Friday, April 24, 2009

Thoughts on Mourning

I had a dream the other night that Momma called me on my cell phone from Heaven. Strange?  Yes. Who knew they had cell phones in Heaven? :)  The conversation wasn't about anything deep; we didn't talk about how much we miss each other (Does she miss me in Heaven? Since she's with me in a more real way now?); we didn't talk about consolation or grief or what Heaven is like. Oddly enough, I asked her about her sewing machine.  Summer and I couldn't figure out how to do the fancy stitching on Momma's machine [Summer eventually looked it up in the manual and it turned out perfectly].  
In the morning when I woke up, I cried. So much of my day-to-day existence here in Boston did not directly concern Momma (or even the rest of my family), so I don't think about her as much as I did when I was at home. In a way, it's more lonely out here because when I do think about her, I feel that much farther away. 
I cried that morning because I know I can't call her anymore. I won't be able to just call her up and ask her sewing questions, or baking questions, or life-in-general questions. Later on in the dream, I remember trying to call her back (y'know, pressing the "dial last call received" button?) and it didn't work.  It was sad, but even in the dream, I knew it wouldn't work.  She's gone from us in that way.  That will just take some getting used to, I suppose. 
Another thing:  I've gotten more mail at work since Momma died than I ever have before (at work) (and I've been working here for a year and a half).  On the one hand, it's great that BC is supporting me in this way and that so many people are kind enough to remember Momma and my family in Masses and to send their thoughts and prayers my way.  But on the other hand, it's really weird to receive so many cards for such a sorrowful occasion.  In my experience, cards have always been a joyous thing to receive--a hand-written letter from a friend or anniversary cards and wedding cards (boy, did we get a lot of those!), and birthday cards, birth announcements, and graduation announcements, invitations and thank you notes and practical "sending this your way" cards. Receiving sympathy is rather different from all that.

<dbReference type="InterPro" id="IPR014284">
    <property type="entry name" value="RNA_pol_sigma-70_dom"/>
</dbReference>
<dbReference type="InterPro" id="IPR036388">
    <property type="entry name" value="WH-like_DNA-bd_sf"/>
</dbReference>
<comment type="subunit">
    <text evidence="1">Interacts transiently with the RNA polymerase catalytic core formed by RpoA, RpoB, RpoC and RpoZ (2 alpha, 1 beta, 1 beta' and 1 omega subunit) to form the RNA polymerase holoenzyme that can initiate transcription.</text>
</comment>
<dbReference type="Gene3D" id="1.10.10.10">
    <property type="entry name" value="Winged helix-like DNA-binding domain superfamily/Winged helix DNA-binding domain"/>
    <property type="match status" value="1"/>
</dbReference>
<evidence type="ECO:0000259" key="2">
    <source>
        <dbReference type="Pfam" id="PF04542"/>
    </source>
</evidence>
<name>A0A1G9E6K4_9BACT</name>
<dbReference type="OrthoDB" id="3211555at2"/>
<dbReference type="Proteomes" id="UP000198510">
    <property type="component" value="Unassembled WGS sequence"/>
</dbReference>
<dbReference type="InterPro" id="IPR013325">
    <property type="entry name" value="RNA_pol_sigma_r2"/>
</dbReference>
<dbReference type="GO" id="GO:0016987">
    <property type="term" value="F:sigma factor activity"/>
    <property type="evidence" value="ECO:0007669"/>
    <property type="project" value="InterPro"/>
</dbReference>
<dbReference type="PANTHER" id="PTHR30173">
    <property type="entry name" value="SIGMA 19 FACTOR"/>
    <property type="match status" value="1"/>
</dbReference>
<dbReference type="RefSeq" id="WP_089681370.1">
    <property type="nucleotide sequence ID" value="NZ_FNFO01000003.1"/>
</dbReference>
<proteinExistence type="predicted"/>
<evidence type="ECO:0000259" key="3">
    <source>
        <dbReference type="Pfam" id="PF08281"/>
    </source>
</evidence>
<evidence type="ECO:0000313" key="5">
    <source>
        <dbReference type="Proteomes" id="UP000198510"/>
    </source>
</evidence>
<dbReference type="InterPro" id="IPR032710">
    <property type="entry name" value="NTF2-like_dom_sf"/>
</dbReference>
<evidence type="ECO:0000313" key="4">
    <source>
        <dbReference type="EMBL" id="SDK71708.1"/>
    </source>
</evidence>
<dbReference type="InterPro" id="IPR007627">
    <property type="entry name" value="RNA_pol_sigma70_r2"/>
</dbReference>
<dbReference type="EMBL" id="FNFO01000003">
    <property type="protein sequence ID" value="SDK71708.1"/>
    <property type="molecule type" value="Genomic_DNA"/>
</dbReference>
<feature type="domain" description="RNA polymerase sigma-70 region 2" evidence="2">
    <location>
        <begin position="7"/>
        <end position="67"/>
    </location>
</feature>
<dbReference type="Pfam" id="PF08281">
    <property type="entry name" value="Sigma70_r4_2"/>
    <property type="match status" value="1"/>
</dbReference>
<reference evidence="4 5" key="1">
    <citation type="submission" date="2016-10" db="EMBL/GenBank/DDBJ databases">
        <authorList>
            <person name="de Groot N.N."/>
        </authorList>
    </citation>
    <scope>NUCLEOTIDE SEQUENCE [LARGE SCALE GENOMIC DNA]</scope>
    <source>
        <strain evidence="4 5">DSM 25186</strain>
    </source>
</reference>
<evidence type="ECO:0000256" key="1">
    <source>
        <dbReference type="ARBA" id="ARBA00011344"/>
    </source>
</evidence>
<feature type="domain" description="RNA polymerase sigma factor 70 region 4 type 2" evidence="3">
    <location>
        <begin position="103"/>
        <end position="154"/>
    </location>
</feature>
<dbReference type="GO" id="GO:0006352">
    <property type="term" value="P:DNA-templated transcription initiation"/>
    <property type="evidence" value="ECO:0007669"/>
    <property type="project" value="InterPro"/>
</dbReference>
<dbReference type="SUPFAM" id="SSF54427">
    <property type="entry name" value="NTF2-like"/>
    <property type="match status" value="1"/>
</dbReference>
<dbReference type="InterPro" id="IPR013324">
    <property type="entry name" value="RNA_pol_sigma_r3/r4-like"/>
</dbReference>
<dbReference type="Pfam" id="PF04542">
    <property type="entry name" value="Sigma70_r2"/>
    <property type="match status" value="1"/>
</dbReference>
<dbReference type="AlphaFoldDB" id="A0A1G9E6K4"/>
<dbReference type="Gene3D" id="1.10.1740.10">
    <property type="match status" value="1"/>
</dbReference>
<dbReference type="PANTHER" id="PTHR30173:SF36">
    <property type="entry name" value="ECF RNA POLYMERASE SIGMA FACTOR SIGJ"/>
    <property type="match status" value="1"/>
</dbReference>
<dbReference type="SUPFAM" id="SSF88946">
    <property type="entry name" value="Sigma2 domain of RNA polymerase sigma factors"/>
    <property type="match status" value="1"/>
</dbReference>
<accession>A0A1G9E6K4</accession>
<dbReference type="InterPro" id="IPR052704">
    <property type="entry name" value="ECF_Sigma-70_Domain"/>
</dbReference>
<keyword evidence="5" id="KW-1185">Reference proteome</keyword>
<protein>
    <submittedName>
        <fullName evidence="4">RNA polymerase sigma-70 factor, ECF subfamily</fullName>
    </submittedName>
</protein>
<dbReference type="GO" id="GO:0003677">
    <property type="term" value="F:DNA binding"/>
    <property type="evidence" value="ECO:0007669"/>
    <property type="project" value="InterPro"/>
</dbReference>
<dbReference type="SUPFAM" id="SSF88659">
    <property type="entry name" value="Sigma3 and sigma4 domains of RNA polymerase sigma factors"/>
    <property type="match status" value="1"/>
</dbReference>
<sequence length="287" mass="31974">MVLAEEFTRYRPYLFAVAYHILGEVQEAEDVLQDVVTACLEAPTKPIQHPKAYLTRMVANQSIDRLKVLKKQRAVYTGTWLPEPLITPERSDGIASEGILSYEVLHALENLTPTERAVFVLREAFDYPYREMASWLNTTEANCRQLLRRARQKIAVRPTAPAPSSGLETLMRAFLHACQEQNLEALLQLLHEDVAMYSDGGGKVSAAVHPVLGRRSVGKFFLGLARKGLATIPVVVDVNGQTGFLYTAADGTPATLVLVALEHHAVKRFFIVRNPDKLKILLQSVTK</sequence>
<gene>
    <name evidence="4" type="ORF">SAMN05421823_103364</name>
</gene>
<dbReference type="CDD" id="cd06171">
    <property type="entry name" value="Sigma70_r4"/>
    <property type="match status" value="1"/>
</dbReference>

Now, don't take this next part the wrong way--I'm truly touched by the number of cards I've recieved--but most of the cards have words of comfort only regarding those who are dead. Very few of them have anything to say to those who remain... to those who mourn.  Maybe that is becaus there is nothing to be said. 
Faith tells me (and has always told us) that Momma is happy--far happier than we are (even if we don't factor in our grief). And faith tells me that I and my family will be ok, too.  Don't tell me Momma is happy with God; that death is just a passage to a new life; that there is no need to fear for God is merciful. I already know that. As Christians we all know that--and we believe and truly know that we will meet again at the Resurrection (Praise the LORD!).  
But in the meantime, we who remain are lonely for the presence of those who have gone before us (marked by the sign of faith). It is in this lonliness that we grieve the most. 
And there is nothing to say in the Lonliness but "Rejoice, oh Highly Favored One. You have found favor with God." 


  1. I love you Annie, and it's been so good being with you through this, as best I can. Good, that is, in the sense that Lawrence used it: "Was it good? Did you find some good in it?" God turns everything to good, it's just hard finding that at times. Part of death is an evil, because of the fall there is a bit of evil in a lot of things, and of it's nature evil is unintelligible... I guess that is one of the things that makes it hard, it can't be understood.

    Anyway, I love you very much and am so glad I married into such a wonderful family, both here in this life and waiting for us in the next.

  2. I know how you feel...It's funny you should mention this. I have a card sitting on my desk for you, but elected not to send it. It's store bought and says, "Thinking of you at this time and extending heartfelt understanding and sympathy." Then as I was about to write a personal note I stopped and said to myself this card sucks. In this circumstance I am not sure if this sentiment would be appreciated--is in this might insult. Remember the Schwan's Pizza story I told you--my advice is still, when you get upset about missing her, fill yourself up with her and do something she would do.

    BTW, happy anniversary! You are a match made in Heaven.

    I am having a Tea Party this weekend. I wish you could be there.